Jay Meehan: Jumpin’ at the Woodside
Actually, if referring to that jewel of the Sundance Film Festival known as the “Sundance ASCAP Music Café,” most of the jumpin’ is once again going to take place a couple of blocks east of Woodside on lower Main. I just couldn’t resist brazenly riffin’ on the old Count Basie big band blues.
As has become the norm over recent years at the Café, when all is said and sung, I’ll be walking out a much more erudite musical wag than when I first entered. With the many branches of Americana best fitting the room ambiance and festival vibe, I’m very much looking forward to continuing my cultural education.
Being one whose finger has slipped off the pulse of current trends in music over recent years, it’s a blessing to truly get “schooled” on an annual basis by ASCAP Assistant Vice President and Music Café producer Loretta Muñoz and her crew.
As I sit here typing, however, with my head boppin’ to new headphones and local favorite Michael Franti’s rappin’ reggae, life is very good.
Franti’s was the first name to jump out from the schedule when it arrived at my humble digs last week. And as soon as his rhythms had their way massaging my audio muscles, I moved onto less-familiar but similarly stimulating fare.
Franti, who performs near the end of the Festival on Thursday and Friday Jan. 25 and 26 always seems to pack the room or hillside whenever he shows up in Park City and I can just see the line forming now outside the Rich Haines Gallery at 751 Main St.
As with most musical gatherings that partake of a regular schedule, at the front of the line it’s all about community. There they are: the usual suspects. Whether Red Butte Garden, the Stateroom, Eccles Center, Deer Valley, the Canyons, or the Sundance/ASCAP Music Café, birds of a feather flocking together.
Some only cross paths once a year, especially those of the film festival persuasion. But once “how-ya-beens” have been voiced, it’s as if it were yesterday. It takes a certain breed to stand in line outdoors in Park City for an extended period of time in January.
And it very well should be noted that most of those shivering and smiling souls, at the Café anyway, haven’t a clue as to a particular day’s lineup. I mean they might have heard the music and had a rough familiarity with a few of the artists in question, but mostly, and I’m certainly speaking for myself here, they are clueless in that regard.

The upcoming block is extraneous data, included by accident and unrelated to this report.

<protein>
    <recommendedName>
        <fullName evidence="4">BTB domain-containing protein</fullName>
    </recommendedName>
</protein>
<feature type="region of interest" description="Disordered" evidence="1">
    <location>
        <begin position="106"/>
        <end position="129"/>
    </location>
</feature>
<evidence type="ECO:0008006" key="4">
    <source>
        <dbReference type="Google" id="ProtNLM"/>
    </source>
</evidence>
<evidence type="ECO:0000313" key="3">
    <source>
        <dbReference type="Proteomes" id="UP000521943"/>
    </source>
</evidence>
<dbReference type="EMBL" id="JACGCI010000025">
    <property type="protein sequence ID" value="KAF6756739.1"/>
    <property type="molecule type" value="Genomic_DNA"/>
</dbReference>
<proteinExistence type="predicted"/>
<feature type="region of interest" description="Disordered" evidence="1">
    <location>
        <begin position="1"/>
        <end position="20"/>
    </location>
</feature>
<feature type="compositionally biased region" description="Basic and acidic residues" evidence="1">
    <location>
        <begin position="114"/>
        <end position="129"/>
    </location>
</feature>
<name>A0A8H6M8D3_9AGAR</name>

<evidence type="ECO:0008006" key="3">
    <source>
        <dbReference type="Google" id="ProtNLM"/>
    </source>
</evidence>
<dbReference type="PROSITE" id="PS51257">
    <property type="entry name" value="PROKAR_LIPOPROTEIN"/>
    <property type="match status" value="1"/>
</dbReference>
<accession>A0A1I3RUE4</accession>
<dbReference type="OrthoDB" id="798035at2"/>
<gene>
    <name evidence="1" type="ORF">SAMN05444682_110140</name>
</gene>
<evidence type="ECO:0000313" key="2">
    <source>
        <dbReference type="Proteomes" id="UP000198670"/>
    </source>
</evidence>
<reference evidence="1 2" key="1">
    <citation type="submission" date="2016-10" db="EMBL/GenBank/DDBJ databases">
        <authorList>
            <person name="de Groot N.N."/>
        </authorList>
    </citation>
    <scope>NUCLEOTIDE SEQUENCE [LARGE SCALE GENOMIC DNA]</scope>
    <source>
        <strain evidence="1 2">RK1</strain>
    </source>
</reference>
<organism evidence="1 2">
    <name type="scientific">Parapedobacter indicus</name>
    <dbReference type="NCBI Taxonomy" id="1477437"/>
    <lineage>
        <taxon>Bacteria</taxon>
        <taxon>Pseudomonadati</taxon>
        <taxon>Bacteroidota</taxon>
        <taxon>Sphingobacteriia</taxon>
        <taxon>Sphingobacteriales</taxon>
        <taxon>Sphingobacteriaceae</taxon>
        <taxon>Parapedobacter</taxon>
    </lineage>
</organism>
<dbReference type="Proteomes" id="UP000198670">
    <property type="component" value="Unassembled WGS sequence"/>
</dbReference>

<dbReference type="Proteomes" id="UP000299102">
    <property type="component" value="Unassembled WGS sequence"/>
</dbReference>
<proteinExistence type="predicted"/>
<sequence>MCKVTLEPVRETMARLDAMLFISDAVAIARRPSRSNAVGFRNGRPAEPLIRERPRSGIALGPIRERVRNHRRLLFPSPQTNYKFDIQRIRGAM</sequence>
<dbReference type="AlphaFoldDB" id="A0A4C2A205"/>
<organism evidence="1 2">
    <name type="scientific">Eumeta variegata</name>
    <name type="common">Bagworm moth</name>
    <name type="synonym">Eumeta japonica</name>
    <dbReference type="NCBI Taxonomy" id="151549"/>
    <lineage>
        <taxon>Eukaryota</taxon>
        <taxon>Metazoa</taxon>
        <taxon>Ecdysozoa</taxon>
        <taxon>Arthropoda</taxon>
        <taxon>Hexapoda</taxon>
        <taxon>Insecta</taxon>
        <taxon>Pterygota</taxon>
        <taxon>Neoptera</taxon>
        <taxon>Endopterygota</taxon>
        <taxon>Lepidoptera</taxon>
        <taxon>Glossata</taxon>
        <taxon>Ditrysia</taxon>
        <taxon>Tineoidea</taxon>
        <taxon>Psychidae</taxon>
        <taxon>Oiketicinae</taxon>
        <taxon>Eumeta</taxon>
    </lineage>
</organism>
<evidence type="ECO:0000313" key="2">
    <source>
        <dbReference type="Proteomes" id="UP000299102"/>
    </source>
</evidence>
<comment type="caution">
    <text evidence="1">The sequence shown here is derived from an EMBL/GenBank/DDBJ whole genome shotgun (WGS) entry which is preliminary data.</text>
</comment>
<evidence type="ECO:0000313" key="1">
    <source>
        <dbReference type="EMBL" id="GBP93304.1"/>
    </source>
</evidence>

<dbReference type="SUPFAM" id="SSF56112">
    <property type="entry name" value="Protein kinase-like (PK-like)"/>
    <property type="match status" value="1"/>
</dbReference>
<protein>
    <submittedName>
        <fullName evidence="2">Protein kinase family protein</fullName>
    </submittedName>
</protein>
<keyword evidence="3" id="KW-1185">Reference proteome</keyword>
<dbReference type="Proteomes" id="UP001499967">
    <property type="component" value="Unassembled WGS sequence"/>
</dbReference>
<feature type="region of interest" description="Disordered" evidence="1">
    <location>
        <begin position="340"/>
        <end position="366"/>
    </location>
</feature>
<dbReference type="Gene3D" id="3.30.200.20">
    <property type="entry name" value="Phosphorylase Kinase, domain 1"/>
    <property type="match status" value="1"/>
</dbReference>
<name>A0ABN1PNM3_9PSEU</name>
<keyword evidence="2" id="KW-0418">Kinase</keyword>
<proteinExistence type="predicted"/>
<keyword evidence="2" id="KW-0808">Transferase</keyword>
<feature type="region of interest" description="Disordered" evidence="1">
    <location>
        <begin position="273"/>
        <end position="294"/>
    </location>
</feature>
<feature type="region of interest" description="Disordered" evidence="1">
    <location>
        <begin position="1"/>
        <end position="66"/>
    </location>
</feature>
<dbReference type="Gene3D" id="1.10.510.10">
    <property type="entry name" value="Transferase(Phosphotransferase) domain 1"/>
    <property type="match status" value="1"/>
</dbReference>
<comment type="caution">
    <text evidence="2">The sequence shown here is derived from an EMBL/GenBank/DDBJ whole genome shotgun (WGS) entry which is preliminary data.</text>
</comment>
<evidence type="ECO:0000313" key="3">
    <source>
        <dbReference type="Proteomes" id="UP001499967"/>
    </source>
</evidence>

What they do know is that, for many, many years they have put their cultural fortunes in the hands of the aforementioned Loretta Muñoz and her tried-and-true ASCAP crew. And let the word go forth that the time has yet to arrive when disappointment of any stripe has cut the line.
So here I remain, still typing and bobbing my head to the output of hot-off-the–press noise-canceling off-scale audio response thingamajigs on my head that show little sign of losing their show-room-floor twang.
“Who are these people?” I ask prior to taking the logical step of reading the artist’s-blurb that accompanies each act and each audio link.
What is it that infuses live music with that indefinable je ne sais quoi that for whatever reason has difficulty translating to “streaming” or other audio technologies of the time? (You’ll always find me opting for a clever italicized foreign phrase in support of my inherent awkwardness at improvisational composition.)
Anyway, back to a brief look at a few of the performing artists whom I’m now hearing for the first time in preparation for this year’s Music Café.
First up, Madison Cunningham, a 20-year old from Orange County, California of all places. What initially jumped at me was a quite sophisticated sense of melody and arrangement that belie her years. I would love to take a gander at her folk’s record collection.
Singer-songwriter Brett Dennen is a ski-town, beach-town, wine-geek kind of guy inhabiting a complex aura that includes beat poetics and a quite wry sensibility. Shawn James, as you would expect from a card-carrying born-and-raised south side Chicago multi-instrumentalist singer-songwriter worthy of the geographic connection, infuses even his soul and folk with the blues.
So, anyway, slap on some headphones, go online before you get in line and try it yourself at ascap.com/sundance or through the SFF online program guide. See you on lower Main.
Jay Meehan is a culture junkie and has been an observer, participant, and chronicler of the Park City and Wasatch County social and political scenes for more than 40 years.
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